Inadequate absorption of the body's stores of vitamin B12 poses a health risk, so the vitamin must often be ingested through fortified products and suppliments. Older people—vegan and non-vegan alike—may experience difficulties in absorbing B12 from their food, and anemia (caused by B12 deficiency) is not unknown amongst people who eat meat. B12 deficiency has symptoms such as loss of appetite, fatigue, weakness, dizziness and confusion and can lead to irreversible neurological damage. It is particularly problematic for pregnant women and fetal development, as well as for infants who are breast-fed by a deficient mother.
The Vegan Society concludes: "...the human need for B12 has increased over time. The longer a vegan does not supplement with B12, the lower their active B12 levels will drop..." [http://www.veganhealth.org/b12/natural
While it would take one to five years to exhaust the body's reserve of vitamin B12, serious health consequences are a very real risk. In a recent laboratory study, 60% of the strict vegan participants' B12 and iron levels were compromised, as compared with the lacto- or lacto-ovo-vegetarian participants (who were able to acquire vitamin B12 from these animal sources). In addition, lower counts of lymphocytes (the white blood cells responsible for immune system responses) and platelets (responsible for blood coagulation) and alterations in the iron metabolism and transport, were demonstrated.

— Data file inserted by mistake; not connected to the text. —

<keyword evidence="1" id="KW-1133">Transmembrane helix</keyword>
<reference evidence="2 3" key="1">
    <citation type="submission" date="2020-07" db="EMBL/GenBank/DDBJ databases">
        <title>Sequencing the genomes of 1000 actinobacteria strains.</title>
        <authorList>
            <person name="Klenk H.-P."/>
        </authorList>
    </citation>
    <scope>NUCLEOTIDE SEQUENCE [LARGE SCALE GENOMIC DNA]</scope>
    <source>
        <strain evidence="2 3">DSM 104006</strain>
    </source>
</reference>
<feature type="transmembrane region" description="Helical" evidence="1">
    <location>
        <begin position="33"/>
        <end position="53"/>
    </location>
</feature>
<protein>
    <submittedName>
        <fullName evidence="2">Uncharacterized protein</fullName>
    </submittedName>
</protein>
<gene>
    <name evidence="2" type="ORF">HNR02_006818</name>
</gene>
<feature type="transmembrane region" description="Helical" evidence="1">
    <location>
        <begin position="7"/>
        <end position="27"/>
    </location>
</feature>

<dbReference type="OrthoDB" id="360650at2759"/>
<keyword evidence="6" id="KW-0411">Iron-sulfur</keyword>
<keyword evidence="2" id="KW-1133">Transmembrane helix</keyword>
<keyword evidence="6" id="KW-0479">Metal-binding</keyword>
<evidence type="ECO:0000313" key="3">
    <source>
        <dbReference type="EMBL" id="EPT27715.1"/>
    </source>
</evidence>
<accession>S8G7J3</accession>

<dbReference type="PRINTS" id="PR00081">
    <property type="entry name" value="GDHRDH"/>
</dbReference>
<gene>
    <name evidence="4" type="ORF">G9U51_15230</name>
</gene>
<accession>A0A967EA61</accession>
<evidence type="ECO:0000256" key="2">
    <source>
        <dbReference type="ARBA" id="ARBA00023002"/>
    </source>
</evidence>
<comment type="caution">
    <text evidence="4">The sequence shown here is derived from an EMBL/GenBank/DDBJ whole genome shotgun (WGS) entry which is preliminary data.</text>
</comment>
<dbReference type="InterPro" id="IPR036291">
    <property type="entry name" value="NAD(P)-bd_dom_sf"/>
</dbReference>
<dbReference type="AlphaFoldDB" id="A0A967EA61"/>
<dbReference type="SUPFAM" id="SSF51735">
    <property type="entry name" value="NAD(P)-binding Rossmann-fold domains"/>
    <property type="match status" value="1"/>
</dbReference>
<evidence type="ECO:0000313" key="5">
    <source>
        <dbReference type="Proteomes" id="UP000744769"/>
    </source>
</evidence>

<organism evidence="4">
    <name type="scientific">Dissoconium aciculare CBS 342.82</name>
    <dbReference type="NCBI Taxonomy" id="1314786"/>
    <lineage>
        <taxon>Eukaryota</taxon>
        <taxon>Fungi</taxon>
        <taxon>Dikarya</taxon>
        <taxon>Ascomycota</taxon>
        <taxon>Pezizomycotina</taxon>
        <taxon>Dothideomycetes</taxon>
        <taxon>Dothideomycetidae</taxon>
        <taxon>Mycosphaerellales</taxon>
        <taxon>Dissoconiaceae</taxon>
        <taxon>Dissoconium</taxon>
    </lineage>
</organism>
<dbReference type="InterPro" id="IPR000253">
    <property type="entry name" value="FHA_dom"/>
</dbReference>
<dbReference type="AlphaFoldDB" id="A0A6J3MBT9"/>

Another B12 study was conducted in rural Africa, partially backed by the U.S. based National Cattlemen's Beef Association, which demonstrated a dramatic improvement in the health of individuals who had, prior to the study, been on diets completely lacking in animal products. The study concluded that the added nutrients, especially vitamin B12 contained in the meat and milk improved the health of the children in the study. The author of the study, Professor Lindsay Allen of the United States Agricultural Research Service, declared: "There's absolutely no question that it's unethical for parents to bring up their children as strict vegans, unless those who practiced them were well-informed about how to add back the missing nutrients through supplements or fortified foods.", and therefore may not be suitable for strict vegans.
See also Edit
Wikibooks Cookbook Edit
- Wikibooks Cookbook article on Vegan Cuisine
- Wikibooks Cookbook article on Vegan Substitutions
- Wikibooks Cookbook — Category: Vegan recipes
- Walsh, Stephen. Plant Based Nutrition and Health, The Vegan Society 2003, ISBN 0-907337-26-0 (paperback), ISBN 0-907337-27-9 (hardback).
- Langley, Gill. Vegan Nutrition: a survey of research, The Vegan Society 1988, ISBN 0-907337-15-5
- Greger, Michael. “Optimum Vegetarian Nutrition”, on CD-ROM. May be found online at http://veganmd.com/.
- Seshadri S., Shah A., Bhade S. Haematologic response of anaemic preschool children to ascorbic acid supplementation, Human Nutrition, April 1985
|This page uses Creative Commons Licensed content from Wikipedia (view authors).|